Patients should be given more opportunities to express their end-of-life wishes.  By allowing politics to influence their decision, Medicare has denied doctors chances to engage patients in this important conversation.

Kevin Pho is an internal medicine physician and on the Board of Contributors at USA Today.  He is founder and editor of KevinMD.com, also on FacebookTwitter, and LinkedIn.

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  • http://Www.twitter.com/alicearobertson Alice

    Doctors are seen as life savers, not takers. It can be very uncomfortable for both doctor and patient. The discussion is fine, but maybe a social worker should do it (when the neurologist had bad news for us about our son’s brain tumor we walked into find a social worker there. I did want to see her, but she was wonderfully supportive and had good advice).

    I tend to agree with your ideology, but death panels are a reality, not fiction…look at Arizona….aren’t they denying care? Krugman…didn’t he say they are necessary to keep costs down? What about IPAB’s? Aren’t the last six months of a person’s life, supposedly, the most expensive?

    I think issues are getting mixed….but we do know there are morality issues intermixed with goodwill and politics.

  • Bladedeoc

    The government works by politics. Don’t want politics, don’t let the government get involved, otherwise stop the hand-wringing. Oh and “paying for” = “get involved.”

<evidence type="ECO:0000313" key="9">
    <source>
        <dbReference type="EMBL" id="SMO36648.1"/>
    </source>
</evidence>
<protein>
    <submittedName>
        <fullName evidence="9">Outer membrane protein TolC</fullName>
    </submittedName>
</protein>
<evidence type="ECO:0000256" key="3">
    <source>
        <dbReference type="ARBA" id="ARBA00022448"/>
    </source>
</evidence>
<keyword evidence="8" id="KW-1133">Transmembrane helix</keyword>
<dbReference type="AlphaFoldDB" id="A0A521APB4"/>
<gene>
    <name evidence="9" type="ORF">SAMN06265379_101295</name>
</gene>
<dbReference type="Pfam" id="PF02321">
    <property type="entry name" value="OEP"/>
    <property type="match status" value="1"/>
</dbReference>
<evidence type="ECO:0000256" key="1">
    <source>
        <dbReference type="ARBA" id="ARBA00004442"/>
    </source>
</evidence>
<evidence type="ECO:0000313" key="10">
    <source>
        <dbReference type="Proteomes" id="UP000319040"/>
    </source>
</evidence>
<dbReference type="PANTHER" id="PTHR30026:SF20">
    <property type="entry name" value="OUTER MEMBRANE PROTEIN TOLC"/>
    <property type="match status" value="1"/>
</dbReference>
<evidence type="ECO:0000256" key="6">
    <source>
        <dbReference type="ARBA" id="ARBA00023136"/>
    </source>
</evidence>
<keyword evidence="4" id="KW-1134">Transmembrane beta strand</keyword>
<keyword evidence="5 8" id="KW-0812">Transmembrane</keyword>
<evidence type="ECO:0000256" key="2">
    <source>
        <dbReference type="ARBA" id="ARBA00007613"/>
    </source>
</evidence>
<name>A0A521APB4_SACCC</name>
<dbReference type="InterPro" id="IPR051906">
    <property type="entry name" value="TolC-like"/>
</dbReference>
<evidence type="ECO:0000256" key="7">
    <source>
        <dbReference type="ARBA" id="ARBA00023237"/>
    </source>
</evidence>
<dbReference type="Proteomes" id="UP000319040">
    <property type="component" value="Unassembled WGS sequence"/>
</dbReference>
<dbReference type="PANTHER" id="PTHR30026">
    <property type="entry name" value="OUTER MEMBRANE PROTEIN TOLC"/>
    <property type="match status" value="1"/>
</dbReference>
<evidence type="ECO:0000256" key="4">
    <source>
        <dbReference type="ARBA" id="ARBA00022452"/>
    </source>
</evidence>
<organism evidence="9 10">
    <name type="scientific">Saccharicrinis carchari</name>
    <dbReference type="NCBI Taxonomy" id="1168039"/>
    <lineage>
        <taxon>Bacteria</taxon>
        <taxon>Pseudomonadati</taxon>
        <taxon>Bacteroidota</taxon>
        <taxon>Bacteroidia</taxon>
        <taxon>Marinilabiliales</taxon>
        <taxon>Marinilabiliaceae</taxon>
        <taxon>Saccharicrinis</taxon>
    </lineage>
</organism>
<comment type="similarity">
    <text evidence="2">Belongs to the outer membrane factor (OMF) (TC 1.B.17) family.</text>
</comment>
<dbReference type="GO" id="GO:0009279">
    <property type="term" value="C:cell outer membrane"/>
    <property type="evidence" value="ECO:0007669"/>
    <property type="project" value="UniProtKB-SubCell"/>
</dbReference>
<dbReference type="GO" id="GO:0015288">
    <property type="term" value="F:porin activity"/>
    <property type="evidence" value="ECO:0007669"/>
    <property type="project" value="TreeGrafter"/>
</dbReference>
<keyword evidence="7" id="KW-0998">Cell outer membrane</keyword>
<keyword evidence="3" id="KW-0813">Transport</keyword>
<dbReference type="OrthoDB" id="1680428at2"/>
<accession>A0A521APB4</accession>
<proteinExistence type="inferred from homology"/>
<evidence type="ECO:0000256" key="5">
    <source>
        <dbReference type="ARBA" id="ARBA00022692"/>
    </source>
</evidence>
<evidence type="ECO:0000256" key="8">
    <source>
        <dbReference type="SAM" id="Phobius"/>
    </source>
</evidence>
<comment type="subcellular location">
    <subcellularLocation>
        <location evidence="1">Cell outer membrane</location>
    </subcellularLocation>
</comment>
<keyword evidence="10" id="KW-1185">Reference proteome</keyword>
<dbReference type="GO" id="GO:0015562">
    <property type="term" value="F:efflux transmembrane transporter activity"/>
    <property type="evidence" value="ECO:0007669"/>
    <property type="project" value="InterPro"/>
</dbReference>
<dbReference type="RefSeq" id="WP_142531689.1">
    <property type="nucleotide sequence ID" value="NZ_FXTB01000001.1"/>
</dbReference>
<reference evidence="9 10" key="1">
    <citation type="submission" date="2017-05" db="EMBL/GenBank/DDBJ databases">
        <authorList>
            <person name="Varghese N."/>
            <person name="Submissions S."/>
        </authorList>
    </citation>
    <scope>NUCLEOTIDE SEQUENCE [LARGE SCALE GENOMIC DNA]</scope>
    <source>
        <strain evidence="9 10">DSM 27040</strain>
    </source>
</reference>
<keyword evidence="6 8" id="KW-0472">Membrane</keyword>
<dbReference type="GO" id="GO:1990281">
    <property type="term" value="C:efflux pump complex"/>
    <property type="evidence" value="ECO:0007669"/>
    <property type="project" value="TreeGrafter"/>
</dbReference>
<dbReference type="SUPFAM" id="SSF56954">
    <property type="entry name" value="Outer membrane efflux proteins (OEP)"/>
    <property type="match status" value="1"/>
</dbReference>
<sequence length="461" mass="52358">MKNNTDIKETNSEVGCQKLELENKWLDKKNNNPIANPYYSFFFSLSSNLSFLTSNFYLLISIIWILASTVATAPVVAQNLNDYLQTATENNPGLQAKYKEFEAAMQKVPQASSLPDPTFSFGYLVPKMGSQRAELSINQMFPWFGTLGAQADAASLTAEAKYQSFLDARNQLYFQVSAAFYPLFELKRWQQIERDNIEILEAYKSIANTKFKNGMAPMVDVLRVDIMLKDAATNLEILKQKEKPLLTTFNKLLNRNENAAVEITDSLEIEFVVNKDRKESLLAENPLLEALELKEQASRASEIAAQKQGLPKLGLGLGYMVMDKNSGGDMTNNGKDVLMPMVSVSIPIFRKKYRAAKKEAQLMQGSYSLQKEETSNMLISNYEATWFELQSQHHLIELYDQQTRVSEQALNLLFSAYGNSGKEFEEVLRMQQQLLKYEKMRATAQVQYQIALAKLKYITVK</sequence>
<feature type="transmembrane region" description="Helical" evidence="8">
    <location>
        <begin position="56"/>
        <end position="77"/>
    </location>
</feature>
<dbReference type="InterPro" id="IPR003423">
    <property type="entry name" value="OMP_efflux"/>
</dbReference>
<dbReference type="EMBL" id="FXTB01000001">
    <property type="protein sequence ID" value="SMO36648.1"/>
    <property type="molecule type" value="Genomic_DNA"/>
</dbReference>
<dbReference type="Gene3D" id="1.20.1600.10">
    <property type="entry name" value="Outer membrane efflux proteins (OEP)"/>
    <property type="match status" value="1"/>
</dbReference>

• Marc Gorayeb, MD

      Conversely, if you aren’t personally paying for at least some of it, you have no incentive to get involved, to help limit unecessary services, and to make sure you get value for your money. That’s the problem with free care.

  • http://onsurg.com/about Chris Porter MD

    Near the end of a discussion of an upcoming colon resection for cancer, I ask the patient who he/she lives with, where the children live, etc. Then I ask what the family’s plans are for when the patient needs help with daily tasks. Blank stares follow, most of the time. I explain that I’m not predicting a bad outcome from surgery, rather, the near-certain outcome of simply living to old age. “Gonna need help someday – have you and your family talked about that? Good idea to do so before your cancer operation.” I get the sense there is some relief to have this discussion *assigned* by the doctor, as I see a generational reluctance to address the topic.

    End-of-life discussions prevent patients from falling victim to the momentum of emergency health care: http://porteronsurg.blogspot.com/2011/04/momentum.html

  • Alice

    But is that really and end of life discussion, or quality of life discussion? This seems to be justified probing to prepare a patient and encourage them they will live. Sometimes patients need your counsel to awaken them from a slumber. I wrote to our doctor that as hard as this cancer journey with our daughter has been I am glad we met him…I thanked him for his “velvet hand” approach.

  • http://healthasahumanright.wordpress.com Health as a Human Right

    Precisely as you say, end of life discussions are uncomfortable but necessary and I agree that primary care physicians should be allowed time to have this discussion with their patients. These discussions are not about the politics or policies regarding end of life care – palliative measures, DNRs, or other advance directives. These discussions are simply about bringing the patient to consider their options.